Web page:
A set of eight close-ended questions (See Additional information 1: Appendix 1) focused on exploring the movement history of cattle was posed to each cattle owner in relation to the sampled cattle. Questionnaires to cattle owners provided supplementary information on whether cattle had moved beyond the grazing area of the village or had been recently purchased from a neighboring village during the 5 months period prior to hair sampling. In addition to this binary response variable (moved versus not moved), these questionnaires also provided an estimate of distance travelled based on descriptions of the villages from which cattle had reportedly been moved.

Sample preparation for stable isotope analysis

For grass samples, all non-grass species and debris were removed from samples prior to analysis. Grasses were thoroughly washed in double distilled water (DDS) to remove any soil. Grass samples were oven dried at 60 °C for 48 h, pulverized into a fine powder and weighed (6.1–6.5 mg) into tin capsules [32], ready for isotopic analysis.

The range of hair bundles’ length varied between 10 and 25 cm for adult cattle and between 5 and 7 cm for calves. The growth rate of cattle tail hair has been estimated to be 0.76 mm per day [35]. In this study, tail hairs were sectioned into 10 × 8 mm segments representing 105 days of growth for adult cattle and 5–9 × 8 mm segments representing 52 to 95 days for calves. All samples were thoroughly washed in 2:1 chloroform:methanol to remove the impurities [36], and then rinsed with DDS to remove the remnants of solvent. This process was repeated twice to ensure all possible contaminants had been removed from the samples. Samples were then oven dried, ground to powder and weighed (1.0–1.3 mg) into tin capsules as described above.

Stable isotope ratio analysis

All laboratory analyses for stable isotope ratios were performed at the NERC Life Sciences Mass Spectrometry Facility hosted by the Scottish Universities Environmental Research Centre (SUERC). All sample analyses were undertaken using a Pyrocube elemental analyser (Elementar nalysensysteme, Langenselbold, Germany) coupled to a VisION isotope ratio mass spectrometer (Elementar UK, Cheadle Hulme, Stockport, UK). Laboratory standards methanesulfonamide/Gelatine (MSAG2), methionine/alanine/glycine/gelatine (M2) and sulfanilamide/alanine/gelatine (SAAG2) were repeated after every 10 samples and were used to correct for linearity and instrument drift over a 72-h analytical run. The isotope ratios for lab standards are determined relative to a range of international standards from IAEA (Vienna, Austria) and USGS (Reston, VA, USA). The analytical precision for sulfur isotopes was better than 0.7‰. The isotope ratios are expressed in the delta (δ) notation in parts per million (‰): δX = [(Rsample/Rstandard)-1] where X = 34S and R = the ratio of 34S/32S isotopes in a given sample compared with V- CDT (Vienna - Canyon Diablo Troilite).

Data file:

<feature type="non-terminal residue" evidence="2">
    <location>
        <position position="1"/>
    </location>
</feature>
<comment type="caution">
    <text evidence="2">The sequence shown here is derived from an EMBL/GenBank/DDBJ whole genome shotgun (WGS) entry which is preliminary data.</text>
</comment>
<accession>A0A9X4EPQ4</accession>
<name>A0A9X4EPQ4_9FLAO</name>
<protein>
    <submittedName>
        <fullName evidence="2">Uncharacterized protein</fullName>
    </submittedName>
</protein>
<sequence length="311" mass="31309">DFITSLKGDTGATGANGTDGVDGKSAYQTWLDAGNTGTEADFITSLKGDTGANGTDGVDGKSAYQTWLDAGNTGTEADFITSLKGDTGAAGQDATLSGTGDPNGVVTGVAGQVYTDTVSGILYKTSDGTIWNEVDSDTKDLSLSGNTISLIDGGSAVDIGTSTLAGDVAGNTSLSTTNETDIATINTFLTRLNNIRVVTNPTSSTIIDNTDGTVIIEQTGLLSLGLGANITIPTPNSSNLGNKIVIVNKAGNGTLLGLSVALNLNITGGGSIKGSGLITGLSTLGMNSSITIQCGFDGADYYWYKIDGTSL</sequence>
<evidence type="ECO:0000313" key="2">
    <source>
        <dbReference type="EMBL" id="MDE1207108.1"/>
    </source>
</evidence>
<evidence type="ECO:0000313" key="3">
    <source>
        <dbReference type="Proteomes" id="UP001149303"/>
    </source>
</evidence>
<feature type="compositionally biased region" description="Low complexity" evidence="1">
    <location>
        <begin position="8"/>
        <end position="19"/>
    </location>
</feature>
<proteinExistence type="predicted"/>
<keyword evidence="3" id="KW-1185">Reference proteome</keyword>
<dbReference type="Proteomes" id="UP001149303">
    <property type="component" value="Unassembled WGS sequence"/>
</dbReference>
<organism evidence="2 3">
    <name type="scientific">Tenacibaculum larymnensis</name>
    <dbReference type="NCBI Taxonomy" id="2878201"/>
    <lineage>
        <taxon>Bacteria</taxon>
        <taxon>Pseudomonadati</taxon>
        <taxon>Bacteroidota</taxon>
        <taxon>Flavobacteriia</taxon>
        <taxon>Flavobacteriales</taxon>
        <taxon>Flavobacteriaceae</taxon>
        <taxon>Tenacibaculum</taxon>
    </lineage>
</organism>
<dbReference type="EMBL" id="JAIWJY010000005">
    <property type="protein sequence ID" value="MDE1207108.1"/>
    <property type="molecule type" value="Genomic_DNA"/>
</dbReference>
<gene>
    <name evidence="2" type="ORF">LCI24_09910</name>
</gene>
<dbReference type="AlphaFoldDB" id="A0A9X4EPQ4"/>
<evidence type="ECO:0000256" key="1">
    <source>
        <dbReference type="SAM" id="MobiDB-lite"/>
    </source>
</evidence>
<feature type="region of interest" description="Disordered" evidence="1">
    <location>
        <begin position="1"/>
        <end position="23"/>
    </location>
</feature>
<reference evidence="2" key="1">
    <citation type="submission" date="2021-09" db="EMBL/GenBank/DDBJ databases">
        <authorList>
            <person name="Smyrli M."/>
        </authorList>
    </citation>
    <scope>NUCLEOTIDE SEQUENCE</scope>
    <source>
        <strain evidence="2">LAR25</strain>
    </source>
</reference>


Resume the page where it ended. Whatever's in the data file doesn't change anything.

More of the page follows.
Sulfur isoscape

To develop a sulfur isoscape for Serengeti, we fitted a spatial Generalized Additive Model (GAM) using the mgcv package [37, 38]. The fitted GAM of sulfur isotope ratios was modeled as a function of spatial and environmental variables including mean annual precipitation (MAP), Normalized Difference Vegetation Index (NDVI), soil exchangeable bases (CEC), the underlying geology (geology layer), elevation and the longitude and latitude. Longitude and latitude were modelled as a tensor product smoother to allow for construction of a single model matrix with multiple penalties [38]. All environmental variables were prepared in R [39] using the sp, raster, rdgal and rgeos packages [40,41,42,43,44]. To characterize mean annual rainfall (MAP), we averaged African monthly data from The Climate Hazards Group Infrared Precipitation with station data (CHIRPS) 1981 and 2018 [45, 46]. CHIRPS integrates 0.05° resolution satellite imagery with in-situ station data to create gridded rainfall time series for trend analysis and seasonal drought monitoring [45]. The underlying geology and parent material for different soil types across the Serengeti ecosystem were characterized from the Minerogenic Map of Tanzania layer, from Geological Survey of Tanzania [30]. The underlying geology was classified using lithology (Fig. 1c) of the parent material. Model selection was based on Akaike Information Criterion (AIC, weight = 0.99) (See Additional file 1: Appendix 2) from the stats package [47]. Our final model included lithology as the main environmental predictor and longitude and latitude as a tensor product smoother. The model was analyzed for goodness of fit with the gam.check function from mgcv package [38] and was subsequently used to predict sulfur isotope values (δ34SL, j) across the entire ecosystem (i.e. the ‘isoscape’) together with the standard deviation that captured the prediction uncertainty (σL). The predicted δ34S isoscape was at the same spatial resolution as the geology layer (5 km2 per pixel).

Validation of δ34S methodology

To understand whether δ34S in the ith tail hair sample from the jth individual (δ34S T,i,j) linearly reflects the local δ34S signature in vegetation (δ34SL,j), and to account for multiple observations of tail hair from the same individual, and that the true values of explanatory variable (ML,j) are latent, and only observed with error (σM) we constructed a latent ‘error in variables’ model wherein: